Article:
Press Photo (WPP) has long been criticised for the colonial demographics of its
power structure. After years of foot-dragging, someone somewhere seems to have
woken up. There is not a single white male on the new WPP international
advisory committee. A tectonic shift considering how the boards of the past
were stacked with them.
remember my 1993 letter to the managing director Marloes Krijnen, that the name
European Press Photo would be a more appropriate name for the organisation.
While there have been some changes, it seems to have taken nearly thirty years
for penny to drop that the word ‘World’, does have a specific meaning.
Long after the water from the fire engines had extinguished the raging flames that surged through the Hashem Foods factory in Rupganj, the flames still burned in the charred homes of the 54 who died in the fire. Their lives ravaged. Their dreams shattered. Their belief in a just society, torn to shreds.
Predictably, the owners, invariably wealthy people with connections, escape the selectively porous dragnet of our justice system. Their well calculated donations and their constant patronage of the power elite ensure they do not suffer the same fate as the dissenters and critics of the system. They re- emerge as patrons and are feted in social events. Unlike the tombstones of the hapless victims, their’s bear the inscription ‘philanthropists’.
And the victims? What comfort can we give to Nazma Begum mother of the 12-year-old Mohammad Hasnain as she waits outside Dhaka Medical College Morgue to get news of her son. What lies will make her forget the excruciating pain her son would have felt as his skin burned, the fat feeding the flames?
How do we redeem ourselves as a society, knowing we let it happen? If after so many deaths. So much pain. So much loss, we still turn away, surely the lock on the gate that prevented their escape will have our fingerprints.
At least seven workers were killed and dozens were shot after police opened fire at SS Power 1 Limited, a Chinese and Bangladeshi owned joint venture company. Workers demonstrating for unpaid wages and other benefits on the coal-fired power plant premises at Baroghona under Gandamara of Banshkhali in Chattogram on April 17.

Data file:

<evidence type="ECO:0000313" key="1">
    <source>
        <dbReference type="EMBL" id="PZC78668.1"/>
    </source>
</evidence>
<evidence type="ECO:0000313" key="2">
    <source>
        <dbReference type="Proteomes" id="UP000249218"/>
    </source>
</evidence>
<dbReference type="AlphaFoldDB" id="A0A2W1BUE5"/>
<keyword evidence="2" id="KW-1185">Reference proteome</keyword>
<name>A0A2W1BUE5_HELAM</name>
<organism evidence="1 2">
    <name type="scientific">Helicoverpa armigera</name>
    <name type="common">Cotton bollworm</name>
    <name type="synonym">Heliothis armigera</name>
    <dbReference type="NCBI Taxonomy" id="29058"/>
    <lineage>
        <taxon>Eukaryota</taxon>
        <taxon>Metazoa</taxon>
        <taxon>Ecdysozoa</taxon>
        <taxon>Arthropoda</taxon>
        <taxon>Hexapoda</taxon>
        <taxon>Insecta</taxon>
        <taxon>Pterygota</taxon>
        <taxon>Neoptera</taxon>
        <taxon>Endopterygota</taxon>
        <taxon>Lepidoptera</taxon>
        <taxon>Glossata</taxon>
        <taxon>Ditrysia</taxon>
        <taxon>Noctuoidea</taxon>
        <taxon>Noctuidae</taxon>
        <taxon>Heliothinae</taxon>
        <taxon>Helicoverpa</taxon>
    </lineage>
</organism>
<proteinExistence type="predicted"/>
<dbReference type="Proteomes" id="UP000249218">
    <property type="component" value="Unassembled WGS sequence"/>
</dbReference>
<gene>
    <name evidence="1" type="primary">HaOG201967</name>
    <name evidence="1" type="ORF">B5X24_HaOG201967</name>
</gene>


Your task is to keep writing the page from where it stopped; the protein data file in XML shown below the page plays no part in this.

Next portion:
Keeping in line with the month’s theme ‘Art as Witness’, MAP in association with the Bangalore International Centre (BIC), brought together two exemplary photographers of social action and change, Sebastião Salgado and Shahidul Alam, in a webinar hosted on 27 June. Moderated by Nathaniel Gaskell, the discussion centred on the photographic journeys of the acclaimed Brazilian and Bangladeshi photographers, and elaborated on the power of photography to catalyse social change. Through an unveiling of their personal journeys and experiences, the discussion also highlighted the positive influence of activism and the use of one’s voice against oppression.
“I was tasked with looking after him for 54 years. Now God has taken over that role” said writer Mushtaq Ahmed’s mother. A dignified woman, she spoke in a quiet controlled manner. Occasionally her voice would break, but she contained herself. Refusing to give in to grief. Mushtaq’s dad broke down more openly. He sobbed as he spoke of his children. Of Mushtaq’s farm, of his love of photography. Of Mushtaq’s sister who had been a student in the school my mother had founded. “Can I show you his camera?” he asked me. He gingerly brought over the DSLR camera with a 70-300 mm lens and placed it in front of me. Mushtaq’s wife Lipa, brought out the memory cards and the battery. They were placed in front of me on the dining table, almost as an offering. As I held the camera, Lipa quipped, “the camera was my shotin” (the other wife). “He loved it more than he loved me.”